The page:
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Am Fam Physician. 2010;81(10):1278-1280

Author disclosure: Nothing to disclose

Clinical Question

What is the best way to diagnose gastroesophageal reflux disease (GERD)?

Evidence Summary

Diagnosis of GERD may be clinical (presentation with typical symptoms, such as heartburn); physiologic (evidence of abnormal pH levels in the distal esophagus); anatomic (evidence of esophagitis on endoscopy); or functional (clinical response to antacid medications). However, the correlation between these diagnostic approaches is relatively poor. For example, many asymptomatic patients have esophagitis, abnormal pH values, or even Barrett esophagus.1 Furthermore, most studies of GERD diagnosis have taken place in referral populations, so their applicability to the primary care setting is uncertain. Finally, although symptom scores have been developed, they are most helpful in assessing and monitoring the severity of GERD in patients with a known diagnosis,24 they have not been validated,5 or they used an inadequate reference standard.6,7

A recent study developed a new diagnostic score, the GerdQ, which is based on data from primary care patients with upper gastrointestinal (GI) symptoms.8 The study used variables from several previous symptom scores, and used focus groups to ensure that the resulting questionnaire was easy for patients to use as a self-reported instrument. The reference standard for GERD was defined as any of the following:

  • Esophageal pH of less than 4 for more than 80 minutes per day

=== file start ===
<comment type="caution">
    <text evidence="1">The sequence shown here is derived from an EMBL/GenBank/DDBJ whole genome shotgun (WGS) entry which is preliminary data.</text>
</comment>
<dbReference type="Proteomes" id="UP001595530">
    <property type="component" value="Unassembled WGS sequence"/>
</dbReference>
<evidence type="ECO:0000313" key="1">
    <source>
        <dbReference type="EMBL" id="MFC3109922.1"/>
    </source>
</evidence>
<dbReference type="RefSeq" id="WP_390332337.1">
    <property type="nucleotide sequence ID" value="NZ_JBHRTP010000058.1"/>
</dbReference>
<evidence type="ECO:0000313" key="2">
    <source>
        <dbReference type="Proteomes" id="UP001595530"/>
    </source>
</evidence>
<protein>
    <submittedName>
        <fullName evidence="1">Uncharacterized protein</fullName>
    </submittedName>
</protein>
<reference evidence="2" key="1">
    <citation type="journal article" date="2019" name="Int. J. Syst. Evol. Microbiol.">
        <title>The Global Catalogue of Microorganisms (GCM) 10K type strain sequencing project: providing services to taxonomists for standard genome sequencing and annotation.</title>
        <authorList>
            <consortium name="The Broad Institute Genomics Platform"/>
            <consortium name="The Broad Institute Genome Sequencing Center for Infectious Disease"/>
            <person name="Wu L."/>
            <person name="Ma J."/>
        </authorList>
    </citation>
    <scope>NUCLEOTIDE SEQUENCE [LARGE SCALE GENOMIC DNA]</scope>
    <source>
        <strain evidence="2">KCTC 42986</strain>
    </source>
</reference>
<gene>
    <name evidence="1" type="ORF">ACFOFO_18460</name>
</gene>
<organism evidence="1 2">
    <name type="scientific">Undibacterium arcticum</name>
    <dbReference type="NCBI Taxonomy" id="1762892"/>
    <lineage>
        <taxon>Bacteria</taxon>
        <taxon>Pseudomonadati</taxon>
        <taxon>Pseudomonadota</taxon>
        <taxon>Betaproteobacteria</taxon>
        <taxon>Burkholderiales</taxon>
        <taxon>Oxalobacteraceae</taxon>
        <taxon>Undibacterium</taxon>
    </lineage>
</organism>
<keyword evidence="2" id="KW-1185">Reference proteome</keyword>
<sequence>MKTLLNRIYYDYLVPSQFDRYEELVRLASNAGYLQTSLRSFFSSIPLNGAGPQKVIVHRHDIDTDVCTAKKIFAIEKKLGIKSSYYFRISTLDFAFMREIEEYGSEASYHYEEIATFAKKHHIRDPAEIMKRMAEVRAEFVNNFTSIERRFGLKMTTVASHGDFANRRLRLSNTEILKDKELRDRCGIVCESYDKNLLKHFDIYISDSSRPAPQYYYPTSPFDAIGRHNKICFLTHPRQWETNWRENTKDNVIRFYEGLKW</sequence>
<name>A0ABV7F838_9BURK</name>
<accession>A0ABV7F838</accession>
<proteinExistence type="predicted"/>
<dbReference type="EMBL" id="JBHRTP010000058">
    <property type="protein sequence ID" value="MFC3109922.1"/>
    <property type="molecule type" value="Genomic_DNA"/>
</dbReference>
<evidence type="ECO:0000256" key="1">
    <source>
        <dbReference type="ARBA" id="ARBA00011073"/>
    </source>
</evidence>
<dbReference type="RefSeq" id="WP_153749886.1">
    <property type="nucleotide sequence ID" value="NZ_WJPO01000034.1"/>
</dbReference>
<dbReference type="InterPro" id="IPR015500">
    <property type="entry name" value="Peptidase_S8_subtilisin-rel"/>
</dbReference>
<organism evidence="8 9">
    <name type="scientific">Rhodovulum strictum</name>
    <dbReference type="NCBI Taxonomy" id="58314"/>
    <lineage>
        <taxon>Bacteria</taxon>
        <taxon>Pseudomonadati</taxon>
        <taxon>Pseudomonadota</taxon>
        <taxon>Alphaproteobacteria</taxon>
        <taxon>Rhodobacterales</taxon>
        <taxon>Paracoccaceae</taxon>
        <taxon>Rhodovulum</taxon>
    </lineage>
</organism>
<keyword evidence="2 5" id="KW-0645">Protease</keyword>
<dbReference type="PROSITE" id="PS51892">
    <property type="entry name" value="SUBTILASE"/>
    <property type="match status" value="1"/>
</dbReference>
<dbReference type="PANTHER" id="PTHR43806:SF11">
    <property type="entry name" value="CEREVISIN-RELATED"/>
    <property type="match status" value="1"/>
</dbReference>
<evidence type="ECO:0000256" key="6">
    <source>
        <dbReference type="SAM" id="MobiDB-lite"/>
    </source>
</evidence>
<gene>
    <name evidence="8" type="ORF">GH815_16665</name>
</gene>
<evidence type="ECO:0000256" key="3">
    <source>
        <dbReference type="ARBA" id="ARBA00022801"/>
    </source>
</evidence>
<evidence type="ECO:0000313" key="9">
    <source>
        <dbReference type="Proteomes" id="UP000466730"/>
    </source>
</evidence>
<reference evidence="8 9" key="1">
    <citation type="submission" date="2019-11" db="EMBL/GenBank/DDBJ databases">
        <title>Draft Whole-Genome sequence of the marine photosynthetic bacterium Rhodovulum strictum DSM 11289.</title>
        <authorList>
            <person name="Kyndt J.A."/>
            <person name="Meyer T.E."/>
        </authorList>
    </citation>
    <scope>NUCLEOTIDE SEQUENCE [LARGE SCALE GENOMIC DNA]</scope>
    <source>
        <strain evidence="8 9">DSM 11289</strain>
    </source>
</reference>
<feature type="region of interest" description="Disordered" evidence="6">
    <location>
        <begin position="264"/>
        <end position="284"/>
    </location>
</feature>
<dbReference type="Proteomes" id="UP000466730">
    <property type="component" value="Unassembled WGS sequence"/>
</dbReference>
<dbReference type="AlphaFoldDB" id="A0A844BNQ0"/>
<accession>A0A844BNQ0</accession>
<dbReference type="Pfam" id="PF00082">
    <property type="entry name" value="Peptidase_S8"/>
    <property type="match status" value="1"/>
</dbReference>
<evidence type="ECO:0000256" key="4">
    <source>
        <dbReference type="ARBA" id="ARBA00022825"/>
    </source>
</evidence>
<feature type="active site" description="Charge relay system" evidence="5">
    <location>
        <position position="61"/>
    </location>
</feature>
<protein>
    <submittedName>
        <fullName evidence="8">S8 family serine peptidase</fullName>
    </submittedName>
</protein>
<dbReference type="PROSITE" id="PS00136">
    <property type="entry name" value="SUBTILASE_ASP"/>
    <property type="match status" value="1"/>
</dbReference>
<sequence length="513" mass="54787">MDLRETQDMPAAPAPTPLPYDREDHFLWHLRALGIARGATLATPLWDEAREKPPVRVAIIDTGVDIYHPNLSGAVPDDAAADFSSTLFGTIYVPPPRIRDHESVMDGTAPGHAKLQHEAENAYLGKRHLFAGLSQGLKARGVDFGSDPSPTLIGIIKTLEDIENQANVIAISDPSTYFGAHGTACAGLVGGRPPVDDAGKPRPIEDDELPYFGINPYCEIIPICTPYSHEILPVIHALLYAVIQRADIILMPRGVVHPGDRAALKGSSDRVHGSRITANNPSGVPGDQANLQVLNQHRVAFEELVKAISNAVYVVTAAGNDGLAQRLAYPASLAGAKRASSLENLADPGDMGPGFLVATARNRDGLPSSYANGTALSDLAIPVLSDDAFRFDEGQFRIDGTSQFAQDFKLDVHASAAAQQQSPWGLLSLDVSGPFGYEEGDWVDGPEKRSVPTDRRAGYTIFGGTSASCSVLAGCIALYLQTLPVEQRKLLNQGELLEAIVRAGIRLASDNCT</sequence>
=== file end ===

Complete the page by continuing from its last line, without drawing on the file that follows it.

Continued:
• Evidence of esophagitis on endoscopy

  • Indeterminate esophageal pH in combination with a positive response to a 14-day course of a proton pump inhibitor

  • A highly abnormal symptom score

The final GerdQ tool was evaluated in a group of 308 primary care patients with upper GI symptoms (Table 1).8 Increasing scores correlated with increasing severity of heartburn symptoms. The overall accuracy was similar to that of clinical diagnosis by a gastroenterologist.

SymptomHow many times does this occur per week?
0 days1 day2 or 3 days4 to 7 days
Burning feeling behind the breastbone (heartburn)0123
Stomach contents moving up to the throat or mouth (regurgitation)0123
Pain in the middle of the upper stomach area3210
Trouble getting a good night's sleep because of heartburn or regurgitation0123
Need for over-the-counter medicine for heartburn or regurgitation (such as Tums, Rolaids, Maalox, or other antacids), in addition to the medicine your doctor prescribed0123

Another study developed and validated a score to predict the likelihood that patients with upper GI symptoms would respond to the proton pump inhibitor omeprazole (Prilosec).9 Using data from 471 patients with GERD-like or ulcer-like dyspepsia, the study identified increasing body mass index (BMI), recent use of antacids or histamine H2 blockers, nighttime pain, and absence of nausea as independent predictors of response to a two-week course of omeprazole (Figure 1).9 A BMI of greater than 29 kg per m2 adds points to the score, whereas a BMI of less than 29 kg per m2 subtracts points. A simple heuristic is that in patients of average or increased weight, nighttime pain or recent antacid use (in the absence of nausea) predicts a good response to omeprazole.

Physicians may wish to consider having a nurse or medical assistant administer the questionnaires in Table 18 and Figure 19 before an encounter with a patient with dyspepsia or suspected GERD. The questionnaires can also be provided online for patients to take before their visit.

This guide is one in a series that offers evidence-based tools to assist family physicians in improving their decision-making at the point of care.

This series is coordinated by Mark H. Ebell, MD, MS, deputy editor for evidence-based medicine.

A collection of Point-of-Care Guides published in AFP is available at

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